Your Guide To Safer Pain Relief

Created by hands-on health professionals and championed by Drew Brees, the infographic below helps you discover safer muscle and joint pain relief.


Pain is a warning signal associated with the body’s natural response to changes in...
Temperature
Pressure
Inflammation
How It Works

Pain signals are normal. They are the body’s way of protecting itself and they don’t always mean harm or damage. Inflammation is part of the natural healing process after injury, which also creates pain signals to the brain. But sometimes muscle and joint pain changes the way we move or causes us to avoid movement. This can actually do more harm than good.

Pain Cycle
Pain Control Gateway
Types Of Pain

Acute pain occurs with injury and lasts for a few days, but generally subsides. Chronic pain is generally any pain that lasts for 3 months or longer.

Types Of Pain
Impact Of Pain

People experience pain differently, and treatment should be customized to each person's situation because the impact of pain can be:

Impact Of Pain
It’s important to understand the full range of options for muscle and joint pain relief – and the associated risks and side effects. Even if being pain free isn’t possible, it’s critical to use the safest, most effective solutions for your circumstances.
  • The Centers for Disease Control and Prevention (CDC) suggest finding a pain relief approach that works for you.
  • Solutions may vary and prescription medications may be necessary for some, but trying non-prescription pain relief methods, products, and approaches is a critical first step.
  • Where possible, the CDC focuses on non-opioid treatments as a first step 1https://www.cdc.gov/drugoverdose/prescribing/patients.html because there are very real risks to using opioids.
  • One good place to start is with a hands-on health professional.
Try Professional Care
Many people, including professional quarterback Drew Brees, turn to hands-on professional care for guidance and pain relief. Research shows working with hands-on healthcare professionals can result in better outcomes for musculoskeletal pain2https://www.ncbi.nlm.nih.gov/pubmed/23139428. To treat your pain and its underlying causes, use a guided search to find one that's right for you.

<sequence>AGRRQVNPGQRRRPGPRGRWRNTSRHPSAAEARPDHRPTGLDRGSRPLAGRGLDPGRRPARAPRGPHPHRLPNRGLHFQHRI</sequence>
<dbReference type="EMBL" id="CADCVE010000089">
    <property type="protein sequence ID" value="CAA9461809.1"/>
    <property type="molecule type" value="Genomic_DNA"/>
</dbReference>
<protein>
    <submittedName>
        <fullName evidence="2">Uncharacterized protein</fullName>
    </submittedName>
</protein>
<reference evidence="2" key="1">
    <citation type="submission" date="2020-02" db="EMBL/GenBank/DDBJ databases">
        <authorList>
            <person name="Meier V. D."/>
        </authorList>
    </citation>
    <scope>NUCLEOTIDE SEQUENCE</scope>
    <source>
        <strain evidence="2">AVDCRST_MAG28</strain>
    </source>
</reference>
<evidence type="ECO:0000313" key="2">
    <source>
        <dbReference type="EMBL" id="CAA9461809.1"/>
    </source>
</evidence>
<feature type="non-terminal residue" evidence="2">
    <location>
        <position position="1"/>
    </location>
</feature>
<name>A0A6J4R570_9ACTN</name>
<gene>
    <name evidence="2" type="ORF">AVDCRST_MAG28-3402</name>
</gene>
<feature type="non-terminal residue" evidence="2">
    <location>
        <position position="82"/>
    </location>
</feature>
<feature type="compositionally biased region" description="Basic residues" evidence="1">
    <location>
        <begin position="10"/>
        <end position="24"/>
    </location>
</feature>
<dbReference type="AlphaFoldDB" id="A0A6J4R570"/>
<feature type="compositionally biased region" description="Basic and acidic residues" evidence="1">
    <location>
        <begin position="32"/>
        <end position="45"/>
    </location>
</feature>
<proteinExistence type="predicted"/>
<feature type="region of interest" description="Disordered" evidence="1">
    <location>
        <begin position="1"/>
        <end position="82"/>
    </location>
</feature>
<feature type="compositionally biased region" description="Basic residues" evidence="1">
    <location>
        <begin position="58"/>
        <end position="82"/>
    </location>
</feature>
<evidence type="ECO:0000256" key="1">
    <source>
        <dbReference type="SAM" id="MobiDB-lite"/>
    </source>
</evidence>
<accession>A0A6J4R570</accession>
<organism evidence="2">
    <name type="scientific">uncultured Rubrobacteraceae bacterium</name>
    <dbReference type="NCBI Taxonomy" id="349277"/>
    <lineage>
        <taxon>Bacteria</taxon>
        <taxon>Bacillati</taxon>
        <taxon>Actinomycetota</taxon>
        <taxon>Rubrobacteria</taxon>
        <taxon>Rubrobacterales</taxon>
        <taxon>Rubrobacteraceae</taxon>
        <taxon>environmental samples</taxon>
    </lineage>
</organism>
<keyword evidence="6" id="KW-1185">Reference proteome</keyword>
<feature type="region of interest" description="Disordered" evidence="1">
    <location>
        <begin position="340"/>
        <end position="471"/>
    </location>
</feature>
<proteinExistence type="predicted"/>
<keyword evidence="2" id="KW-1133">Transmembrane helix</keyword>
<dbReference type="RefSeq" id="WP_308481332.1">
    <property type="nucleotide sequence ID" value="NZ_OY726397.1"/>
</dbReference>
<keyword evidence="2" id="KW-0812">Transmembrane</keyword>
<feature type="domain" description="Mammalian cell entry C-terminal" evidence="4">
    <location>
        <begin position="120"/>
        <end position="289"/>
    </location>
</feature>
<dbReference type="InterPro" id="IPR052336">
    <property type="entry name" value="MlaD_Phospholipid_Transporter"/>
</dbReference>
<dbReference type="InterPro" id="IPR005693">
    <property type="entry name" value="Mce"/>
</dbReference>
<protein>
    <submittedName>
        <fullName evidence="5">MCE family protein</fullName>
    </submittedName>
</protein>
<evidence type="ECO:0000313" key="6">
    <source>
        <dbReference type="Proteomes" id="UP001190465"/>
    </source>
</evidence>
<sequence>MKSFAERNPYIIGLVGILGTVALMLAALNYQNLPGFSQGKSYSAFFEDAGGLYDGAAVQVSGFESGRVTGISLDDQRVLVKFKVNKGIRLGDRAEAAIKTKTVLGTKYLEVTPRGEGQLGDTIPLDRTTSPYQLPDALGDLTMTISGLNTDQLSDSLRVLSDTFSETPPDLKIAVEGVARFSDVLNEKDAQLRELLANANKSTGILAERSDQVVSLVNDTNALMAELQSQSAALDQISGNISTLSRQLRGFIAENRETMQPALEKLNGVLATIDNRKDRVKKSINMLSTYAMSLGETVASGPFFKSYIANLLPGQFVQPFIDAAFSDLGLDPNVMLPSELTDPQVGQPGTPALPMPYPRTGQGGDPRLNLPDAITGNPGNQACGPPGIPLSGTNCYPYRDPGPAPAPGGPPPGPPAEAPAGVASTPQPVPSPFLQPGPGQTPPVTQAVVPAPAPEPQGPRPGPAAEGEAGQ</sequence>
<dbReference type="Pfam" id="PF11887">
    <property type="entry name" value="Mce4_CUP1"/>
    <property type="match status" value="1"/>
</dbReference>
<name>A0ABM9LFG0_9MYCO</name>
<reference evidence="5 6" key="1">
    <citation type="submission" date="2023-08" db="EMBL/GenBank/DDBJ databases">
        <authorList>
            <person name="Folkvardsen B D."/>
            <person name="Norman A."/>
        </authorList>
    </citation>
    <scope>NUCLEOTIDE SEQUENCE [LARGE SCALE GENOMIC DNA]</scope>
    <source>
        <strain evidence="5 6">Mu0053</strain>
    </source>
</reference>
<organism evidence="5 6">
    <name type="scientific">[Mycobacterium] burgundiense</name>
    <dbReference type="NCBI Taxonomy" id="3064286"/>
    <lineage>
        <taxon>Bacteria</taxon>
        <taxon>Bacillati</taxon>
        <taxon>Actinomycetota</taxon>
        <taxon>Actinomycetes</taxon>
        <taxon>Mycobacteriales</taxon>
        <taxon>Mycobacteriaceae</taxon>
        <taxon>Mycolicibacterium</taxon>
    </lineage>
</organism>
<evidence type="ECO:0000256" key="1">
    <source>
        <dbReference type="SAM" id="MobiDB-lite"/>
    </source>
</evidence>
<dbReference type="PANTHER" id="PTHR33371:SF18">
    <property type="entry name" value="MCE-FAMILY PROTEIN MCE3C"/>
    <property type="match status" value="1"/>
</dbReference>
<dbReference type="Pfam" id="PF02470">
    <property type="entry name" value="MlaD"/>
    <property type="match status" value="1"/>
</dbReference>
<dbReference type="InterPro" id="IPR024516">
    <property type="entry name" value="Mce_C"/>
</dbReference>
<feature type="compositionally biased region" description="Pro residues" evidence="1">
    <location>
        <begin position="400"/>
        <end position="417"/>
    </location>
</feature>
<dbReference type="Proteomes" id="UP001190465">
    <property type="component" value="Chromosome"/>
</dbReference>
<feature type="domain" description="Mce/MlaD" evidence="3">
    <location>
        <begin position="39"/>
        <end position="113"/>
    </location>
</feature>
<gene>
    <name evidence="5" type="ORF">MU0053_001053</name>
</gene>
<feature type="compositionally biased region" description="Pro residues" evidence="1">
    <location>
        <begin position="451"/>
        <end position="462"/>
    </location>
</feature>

• Chiropractors
  • Physical Therapists
  • Massage Therapists
  • Other Health Professionals

How Hands-On Professional Care Changed Drew Brees' Life.

Safer Pain Relief Tools
Hands-on professionals rely on proven, external pain relief approaches and tools you may not be familiar with but are widely available. Learn more below.
Topical Pain Relievers
Topical Pain Relievers

How to use it: Topical pain relievers are applied directly on the skin and may be rubbed, rolled, or sprayed on. Apply Biofreeze to the painful area up to four times per day.

The evidence: Topical pain relievers, like Biofreeze® Pain Reliever, use FDA-approved active ingredients. Biofreeze uses menthol to block pain signals from traveling to the brain. Clinical studies have shown that Biofreeze provides significant pain relief in knee arthritis3https://www.ncbi.nlm.nih.gov/pubmed/22976810, hand pain4https://www.ncbi.nlm.nih.gov/pubmed/25042302,5https://www.hindawi.com/journals/rerp/2014/310913/, lower back6https://www.ncbi.nlm.nih.gov/pubmed/19674721 and neck pain, and muscle soreness7https://www.ncbi.nlm.nih.gov/pubmed/?term=22666646,8 http://www.thera-bandacademy.com/resource/x-showResource.aspx?id=5945.